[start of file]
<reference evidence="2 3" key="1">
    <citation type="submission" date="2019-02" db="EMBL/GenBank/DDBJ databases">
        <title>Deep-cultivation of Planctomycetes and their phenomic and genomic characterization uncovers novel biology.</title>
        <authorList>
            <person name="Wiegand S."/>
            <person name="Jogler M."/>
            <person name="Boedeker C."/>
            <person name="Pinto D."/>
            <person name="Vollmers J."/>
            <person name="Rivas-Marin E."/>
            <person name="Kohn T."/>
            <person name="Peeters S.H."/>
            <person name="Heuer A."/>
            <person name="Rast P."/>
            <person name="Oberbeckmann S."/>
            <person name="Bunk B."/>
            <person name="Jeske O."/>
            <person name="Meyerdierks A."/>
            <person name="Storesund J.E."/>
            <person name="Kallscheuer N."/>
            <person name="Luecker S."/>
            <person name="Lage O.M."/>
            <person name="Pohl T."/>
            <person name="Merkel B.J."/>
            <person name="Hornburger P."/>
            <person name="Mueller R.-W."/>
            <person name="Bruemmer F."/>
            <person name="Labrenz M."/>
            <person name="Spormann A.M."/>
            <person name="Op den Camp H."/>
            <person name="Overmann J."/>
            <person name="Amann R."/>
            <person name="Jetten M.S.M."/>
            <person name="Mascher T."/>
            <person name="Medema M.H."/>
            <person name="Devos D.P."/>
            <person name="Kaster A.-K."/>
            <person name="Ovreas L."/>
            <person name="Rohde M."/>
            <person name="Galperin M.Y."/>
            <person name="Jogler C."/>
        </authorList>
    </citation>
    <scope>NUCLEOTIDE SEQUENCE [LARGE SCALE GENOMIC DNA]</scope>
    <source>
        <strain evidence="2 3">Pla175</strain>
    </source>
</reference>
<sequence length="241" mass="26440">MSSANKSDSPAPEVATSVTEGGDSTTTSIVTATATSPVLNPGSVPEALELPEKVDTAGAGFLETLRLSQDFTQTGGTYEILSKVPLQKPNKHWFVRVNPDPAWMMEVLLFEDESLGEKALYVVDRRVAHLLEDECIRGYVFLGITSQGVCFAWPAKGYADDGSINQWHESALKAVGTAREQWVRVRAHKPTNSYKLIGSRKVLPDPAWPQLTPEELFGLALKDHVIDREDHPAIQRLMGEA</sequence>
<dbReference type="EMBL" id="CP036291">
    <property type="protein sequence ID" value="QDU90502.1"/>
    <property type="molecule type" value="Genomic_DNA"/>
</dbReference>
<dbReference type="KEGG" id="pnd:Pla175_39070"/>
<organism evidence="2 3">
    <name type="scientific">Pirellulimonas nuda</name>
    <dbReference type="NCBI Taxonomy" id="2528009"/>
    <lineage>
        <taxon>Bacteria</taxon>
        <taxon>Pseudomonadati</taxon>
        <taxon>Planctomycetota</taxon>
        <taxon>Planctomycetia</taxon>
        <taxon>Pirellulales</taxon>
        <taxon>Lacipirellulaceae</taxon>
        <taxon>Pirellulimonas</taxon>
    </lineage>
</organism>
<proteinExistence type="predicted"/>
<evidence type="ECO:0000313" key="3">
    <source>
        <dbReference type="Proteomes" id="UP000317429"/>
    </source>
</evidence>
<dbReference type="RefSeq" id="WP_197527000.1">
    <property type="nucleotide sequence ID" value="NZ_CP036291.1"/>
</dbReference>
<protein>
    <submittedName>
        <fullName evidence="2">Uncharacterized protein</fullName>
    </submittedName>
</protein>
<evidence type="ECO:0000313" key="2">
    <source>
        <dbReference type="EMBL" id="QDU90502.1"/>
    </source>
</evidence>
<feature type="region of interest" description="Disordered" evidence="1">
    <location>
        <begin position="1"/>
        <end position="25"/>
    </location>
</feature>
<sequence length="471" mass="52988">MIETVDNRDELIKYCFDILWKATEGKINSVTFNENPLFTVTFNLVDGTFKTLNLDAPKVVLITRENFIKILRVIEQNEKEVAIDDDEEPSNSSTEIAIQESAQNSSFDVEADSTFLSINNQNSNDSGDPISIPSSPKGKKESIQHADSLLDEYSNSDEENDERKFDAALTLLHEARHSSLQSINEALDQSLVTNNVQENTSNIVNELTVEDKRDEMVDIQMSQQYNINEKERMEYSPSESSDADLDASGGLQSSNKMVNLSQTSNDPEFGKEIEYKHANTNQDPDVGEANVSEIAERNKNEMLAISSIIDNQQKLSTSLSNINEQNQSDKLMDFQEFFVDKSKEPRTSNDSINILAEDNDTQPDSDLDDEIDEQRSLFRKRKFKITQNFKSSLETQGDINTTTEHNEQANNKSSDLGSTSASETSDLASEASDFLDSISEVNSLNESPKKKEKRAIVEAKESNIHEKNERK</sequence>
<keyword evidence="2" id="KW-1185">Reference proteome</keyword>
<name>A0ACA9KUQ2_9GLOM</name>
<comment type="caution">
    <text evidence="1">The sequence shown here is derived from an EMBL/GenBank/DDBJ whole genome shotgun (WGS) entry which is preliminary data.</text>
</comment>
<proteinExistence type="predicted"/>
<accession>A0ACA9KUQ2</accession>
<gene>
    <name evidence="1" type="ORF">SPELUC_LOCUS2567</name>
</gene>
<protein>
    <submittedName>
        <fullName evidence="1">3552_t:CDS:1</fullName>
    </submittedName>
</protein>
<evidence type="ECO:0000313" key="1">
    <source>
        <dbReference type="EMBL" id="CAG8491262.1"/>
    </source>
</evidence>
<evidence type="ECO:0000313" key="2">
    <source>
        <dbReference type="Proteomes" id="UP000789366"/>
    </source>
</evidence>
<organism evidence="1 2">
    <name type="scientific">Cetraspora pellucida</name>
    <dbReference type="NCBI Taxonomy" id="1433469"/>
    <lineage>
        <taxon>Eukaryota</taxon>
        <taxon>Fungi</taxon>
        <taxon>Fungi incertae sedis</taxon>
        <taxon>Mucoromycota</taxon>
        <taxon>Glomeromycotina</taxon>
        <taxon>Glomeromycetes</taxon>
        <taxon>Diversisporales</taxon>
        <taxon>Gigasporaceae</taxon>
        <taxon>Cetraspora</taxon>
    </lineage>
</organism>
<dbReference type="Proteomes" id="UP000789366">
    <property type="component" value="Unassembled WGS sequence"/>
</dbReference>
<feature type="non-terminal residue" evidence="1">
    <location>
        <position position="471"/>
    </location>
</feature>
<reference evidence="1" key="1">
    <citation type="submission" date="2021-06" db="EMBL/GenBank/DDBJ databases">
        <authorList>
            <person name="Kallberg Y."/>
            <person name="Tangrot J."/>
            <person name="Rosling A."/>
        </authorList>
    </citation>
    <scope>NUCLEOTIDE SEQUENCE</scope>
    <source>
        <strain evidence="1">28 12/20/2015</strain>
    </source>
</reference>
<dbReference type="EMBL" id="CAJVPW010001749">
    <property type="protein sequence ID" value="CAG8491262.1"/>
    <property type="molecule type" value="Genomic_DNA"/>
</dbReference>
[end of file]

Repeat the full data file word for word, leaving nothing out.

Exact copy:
<reference evidence="2 3" key="1">
    <citation type="submission" date="2019-02" db="EMBL/GenBank/DDBJ databases">
        <title>Deep-cultivation of Planctomycetes and their phenomic and genomic characterization uncovers novel biology.</title>
        <authorList>
            <person name="Wiegand S."/>
            <person name="Jogler M."/>
            <person name="Boedeker C."/>
            <person name="Pinto D."/>
            <person name="Vollmers J."/>
            <person name="Rivas-Marin E."/>
            <person name="Kohn T."/>
            <person name="Peeters S.H."/>
            <person name="Heuer A."/>
            <person name="Rast P."/>
            <person name="Oberbeckmann S."/>
            <person name="Bunk B."/>
            <person name="Jeske O."/>
            <person name="Meyerdierks A."/>
            <person name="Storesund J.E."/>
            <person name="Kallscheuer N."/>
            <person name="Luecker S."/>
            <person name="Lage O.M."/>
            <person name="Pohl T."/>
            <person name="Merkel B.J."/>
            <person name="Hornburger P."/>
            <person name="Mueller R.-W."/>
            <person name="Bruemmer F."/>
            <person name="Labrenz M."/>
            <person name="Spormann A.M."/>
            <person name="Op den Camp H."/>
            <person name="Overmann J."/>
            <person name="Amann R."/>
            <person name="Jetten M.S.M."/>
            <person name="Mascher T."/>
            <person name="Medema M.H."/>
            <person name="Devos D.P."/>
            <person name="Kaster A.-K."/>
            <person name="Ovreas L."/>
            <person name="Rohde M."/>
            <person name="Galperin M.Y."/>
            <person name="Jogler C."/>
        </authorList>
    </citation>
    <scope>NUCLEOTIDE SEQUENCE [LARGE SCALE GENOMIC DNA]</scope>
    <source>
        <strain evidence="2 3">Pla175</strain>
    </source>
</reference>
<sequence length="241" mass="26440">MSSANKSDSPAPEVATSVTEGGDSTTTSIVTATATSPVLNPGSVPEALELPEKVDTAGAGFLETLRLSQDFTQTGGTYEILSKVPLQKPNKHWFVRVNPDPAWMMEVLLFEDESLGEKALYVVDRRVAHLLEDECIRGYVFLGITSQGVCFAWPAKGYADDGSINQWHESALKAVGTAREQWVRVRAHKPTNSYKLIGSRKVLPDPAWPQLTPEELFGLALKDHVIDREDHPAIQRLMGEA</sequence>
<dbReference type="EMBL" id="CP036291">
    <property type="protein sequence ID" value="QDU90502.1"/>
    <property type="molecule type" value="Genomic_DNA"/>
</dbReference>
<dbReference type="KEGG" id="pnd:Pla175_39070"/>
<organism evidence="2 3">
    <name type="scientific">Pirellulimonas nuda</name>
    <dbReference type="NCBI Taxonomy" id="2528009"/>
    <lineage>
        <taxon>Bacteria</taxon>
        <taxon>Pseudomonadati</taxon>
        <taxon>Planctomycetota</taxon>
        <taxon>Planctomycetia</taxon>
        <taxon>Pirellulales</taxon>
        <taxon>Lacipirellulaceae</taxon>
        <taxon>Pirellulimonas</taxon>
    </lineage>
</organism>
<proteinExistence type="predicted"/>
<evidence type="ECO:0000313" key="3">
    <source>
        <dbReference type="Proteomes" id="UP000317429"/>
    </source>
</evidence>
<dbReference type="RefSeq" id="WP_197527000.1">
    <property type="nucleotide sequence ID" value="NZ_CP036291.1"/>
</dbReference>
<protein>
    <submittedName>
        <fullName evidence="2">Uncharacterized protein</fullName>
    </submittedName>
</protein>
<evidence type="ECO:0000313" key="2">
    <source>
        <dbReference type="EMBL" id="QDU90502.1"/>
    </source>
</evidence>
<feature type="region of interest" description="Disordered" evidence="1">
    <location>
        <begin position="1"/>
        <end position="25"/>
    </location>
</feature>
<sequence length="471" mass="52988">MIETVDNRDELIKYCFDILWKATEGKINSVTFNENPLFTVTFNLVDGTFKTLNLDAPKVVLITRENFIKILRVIEQNEKEVAIDDDEEPSNSSTEIAIQESAQNSSFDVEADSTFLSINNQNSNDSGDPISIPSSPKGKKESIQHADSLLDEYSNSDEENDERKFDAALTLLHEARHSSLQSINEALDQSLVTNNVQENTSNIVNELTVEDKRDEMVDIQMSQQYNINEKERMEYSPSESSDADLDASGGLQSSNKMVNLSQTSNDPEFGKEIEYKHANTNQDPDVGEANVSEIAERNKNEMLAISSIIDNQQKLSTSLSNINEQNQSDKLMDFQEFFVDKSKEPRTSNDSINILAEDNDTQPDSDLDDEIDEQRSLFRKRKFKITQNFKSSLETQGDINTTTEHNEQANNKSSDLGSTSASETSDLASEASDFLDSISEVNSLNESPKKKEKRAIVEAKESNIHEKNERK</sequence>
<keyword evidence="2" id="KW-1185">Reference proteome</keyword>
<name>A0ACA9KUQ2_9GLOM</name>
<comment type="caution">
    <text evidence="1">The sequence shown here is derived from an EMBL/GenBank/DDBJ whole genome shotgun (WGS) entry which is preliminary data.</text>
</comment>
<proteinExistence type="predicted"/>
<accession>A0ACA9KUQ2</accession>
<gene>
    <name evidence="1" type="ORF">SPELUC_LOCUS2567</name>
</gene>
<protein>
    <submittedName>
        <fullName evidence="1">3552_t:CDS:1</fullName>
    </submittedName>
</protein>
<evidence type="ECO:0000313" key="1">
    <source>
        <dbReference type="EMBL" id="CAG8491262.1"/>
    </source>
</evidence>
<evidence type="ECO:0000313" key="2">
    <source>
        <dbReference type="Proteomes" id="UP000789366"/>
    </source>
</evidence>
<organism evidence="1 2">
    <name type="scientific">Cetraspora pellucida</name>
    <dbReference type="NCBI Taxonomy" id="1433469"/>
    <lineage>
        <taxon>Eukaryota</taxon>
        <taxon>Fungi</taxon>
        <taxon>Fungi incertae sedis</taxon>
        <taxon>Mucoromycota</taxon>
        <taxon>Glomeromycotina</taxon>
        <taxon>Glomeromycetes</taxon>
        <taxon>Diversisporales</taxon>
        <taxon>Gigasporaceae</taxon>
        <taxon>Cetraspora</taxon>
    </lineage>
</organism>
<dbReference type="Proteomes" id="UP000789366">
    <property type="component" value="Unassembled WGS sequence"/>
</dbReference>
<feature type="non-terminal residue" evidence="1">
    <location>
        <position position="471"/>
    </location>
</feature>
<reference evidence="1" key="1">
    <citation type="submission" date="2021-06" db="EMBL/GenBank/DDBJ databases">
        <authorList>
            <person name="Kallberg Y."/>
            <person name="Tangrot J."/>
            <person name="Rosling A."/>
        </authorList>
    </citation>
    <scope>NUCLEOTIDE SEQUENCE</scope>
    <source>
        <strain evidence="1">28 12/20/2015</strain>
    </source>
</reference>
<dbReference type="EMBL" id="CAJVPW010001749">
    <property type="protein sequence ID" value="CAG8491262.1"/>
    <property type="molecule type" value="Genomic_DNA"/>
</dbReference>